PLoS One 2013 5;8(6):e63305. Epub 2013 Jun 5.
Division of Clinical Pharmacology & Therapeutics, The Children's Hospital of Philadelphia, Philadelphia, Pennsylvania, United States of America.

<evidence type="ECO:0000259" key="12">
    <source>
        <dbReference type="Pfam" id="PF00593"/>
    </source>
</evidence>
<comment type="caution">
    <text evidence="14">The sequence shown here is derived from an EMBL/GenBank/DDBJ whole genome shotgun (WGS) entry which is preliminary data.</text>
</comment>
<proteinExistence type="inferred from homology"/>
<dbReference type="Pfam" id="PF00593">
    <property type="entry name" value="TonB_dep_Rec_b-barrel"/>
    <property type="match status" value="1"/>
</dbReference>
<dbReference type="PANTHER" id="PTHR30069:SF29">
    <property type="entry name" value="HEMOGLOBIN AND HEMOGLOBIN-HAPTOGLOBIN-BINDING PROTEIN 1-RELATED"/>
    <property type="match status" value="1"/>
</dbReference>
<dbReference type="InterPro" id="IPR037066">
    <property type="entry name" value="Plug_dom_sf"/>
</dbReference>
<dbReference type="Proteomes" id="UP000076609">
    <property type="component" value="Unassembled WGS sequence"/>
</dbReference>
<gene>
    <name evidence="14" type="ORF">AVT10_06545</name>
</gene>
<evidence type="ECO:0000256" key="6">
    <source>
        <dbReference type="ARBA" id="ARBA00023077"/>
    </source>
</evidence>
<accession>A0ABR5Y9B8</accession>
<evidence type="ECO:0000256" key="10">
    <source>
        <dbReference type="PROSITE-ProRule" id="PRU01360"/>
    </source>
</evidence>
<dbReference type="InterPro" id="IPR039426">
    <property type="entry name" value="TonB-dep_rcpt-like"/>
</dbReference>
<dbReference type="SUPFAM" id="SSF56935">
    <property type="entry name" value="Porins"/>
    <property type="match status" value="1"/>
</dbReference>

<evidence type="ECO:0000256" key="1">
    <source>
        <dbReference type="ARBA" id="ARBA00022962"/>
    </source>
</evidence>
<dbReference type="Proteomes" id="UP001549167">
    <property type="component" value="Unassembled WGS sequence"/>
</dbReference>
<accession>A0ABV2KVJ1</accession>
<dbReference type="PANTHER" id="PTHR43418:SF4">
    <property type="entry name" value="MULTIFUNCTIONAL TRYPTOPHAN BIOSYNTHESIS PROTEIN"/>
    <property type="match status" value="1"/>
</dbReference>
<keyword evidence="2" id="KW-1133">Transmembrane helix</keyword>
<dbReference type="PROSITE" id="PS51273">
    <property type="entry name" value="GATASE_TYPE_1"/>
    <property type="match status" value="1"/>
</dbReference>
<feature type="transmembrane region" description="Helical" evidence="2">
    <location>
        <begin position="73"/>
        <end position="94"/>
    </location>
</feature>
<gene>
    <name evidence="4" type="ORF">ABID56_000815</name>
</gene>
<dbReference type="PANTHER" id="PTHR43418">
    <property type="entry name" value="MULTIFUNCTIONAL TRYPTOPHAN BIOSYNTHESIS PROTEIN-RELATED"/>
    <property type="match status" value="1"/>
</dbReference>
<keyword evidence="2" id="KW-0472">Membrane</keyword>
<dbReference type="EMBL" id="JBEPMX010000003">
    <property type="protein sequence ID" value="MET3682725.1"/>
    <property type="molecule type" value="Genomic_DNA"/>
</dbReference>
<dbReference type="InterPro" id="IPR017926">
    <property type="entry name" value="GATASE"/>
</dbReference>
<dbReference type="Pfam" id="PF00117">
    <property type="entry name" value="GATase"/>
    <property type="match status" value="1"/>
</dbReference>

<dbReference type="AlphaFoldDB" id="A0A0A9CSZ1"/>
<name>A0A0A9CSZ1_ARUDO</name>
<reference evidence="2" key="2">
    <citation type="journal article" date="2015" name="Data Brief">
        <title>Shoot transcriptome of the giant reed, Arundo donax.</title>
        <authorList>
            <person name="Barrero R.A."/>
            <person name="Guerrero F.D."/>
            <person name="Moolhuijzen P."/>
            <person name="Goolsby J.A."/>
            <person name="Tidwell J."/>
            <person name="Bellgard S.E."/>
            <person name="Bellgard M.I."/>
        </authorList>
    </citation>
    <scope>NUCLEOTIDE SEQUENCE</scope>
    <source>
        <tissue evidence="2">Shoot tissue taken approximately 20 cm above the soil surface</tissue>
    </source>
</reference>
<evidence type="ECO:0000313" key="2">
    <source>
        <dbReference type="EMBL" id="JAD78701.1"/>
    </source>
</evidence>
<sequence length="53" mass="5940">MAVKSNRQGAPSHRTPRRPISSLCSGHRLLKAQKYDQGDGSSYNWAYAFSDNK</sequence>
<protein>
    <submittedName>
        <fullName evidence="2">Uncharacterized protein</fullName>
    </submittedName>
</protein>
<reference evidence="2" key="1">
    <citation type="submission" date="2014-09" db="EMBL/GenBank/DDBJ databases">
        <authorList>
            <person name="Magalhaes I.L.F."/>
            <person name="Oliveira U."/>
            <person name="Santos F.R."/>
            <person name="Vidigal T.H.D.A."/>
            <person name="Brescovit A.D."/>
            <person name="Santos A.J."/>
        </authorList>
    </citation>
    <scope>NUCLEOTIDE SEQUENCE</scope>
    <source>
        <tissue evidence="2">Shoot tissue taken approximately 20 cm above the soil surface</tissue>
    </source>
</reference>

A selective and a highly sensitive method for the determination of the non-nucleoside reverse transcriptase inhibitor (NNRTI), efavirenz, in human plasma has been developed and fully validated based on high performance liquid chromatography tandem mass spectrometry (LC-MS/MS). Sample preparation involved protein precipitation followed by one to one dilution with water. The analyte, efavirenz was separated by high performance liquid chromatography and detected with tandem mass spectrometry in negative ionization mode with multiple reaction monitoring. Efavirenz and ¹³C₆-efavirenz (Internal Standard), respectively, were detected via the following MRM transitions: m/z 314.20243.90 and m/z 320.20249.90. A gradient program was used to elute the analytes using 0.1% formic acid in water and 0.1% formic acid in acetonitrile as mobile phase solvents, at a flow-rate of 0.3 mL/min. The total run time was 5 min and the retention times for the internal standard (¹³C₆-efavirenz) and efavirenz was approximately 2.6 min. The calibration curves showed linearity (coefficient of regression, r>0.99) over the concentration range of 1.0-2,500 ng/mL. The intraday precision based on the standard deviation of replicates of lower limit of quantification (LLOQ) was 9.24% and for quality control (QC) samples ranged from 2.41% to 6.42% and with accuracy from 112% and 100-111% for LLOQ and QC samples. The inter day precision was 12.3% and 3.03-9.18% for LLOQ and quality controls samples, and the accuracy was 108% and 95.2-108% for LLOQ and QC samples. Stability studies showed that efavirenz was stable during the expected conditions for sample preparation and storage. The lower limit of quantification for efavirenz was 1 ng/mL. The analytical method showed excellent sensitivity, precision, and accuracy. This method is robust and is being successfully applied for therapeutic drug monitoring and pharmacokinetic studies in HIV-infected patients.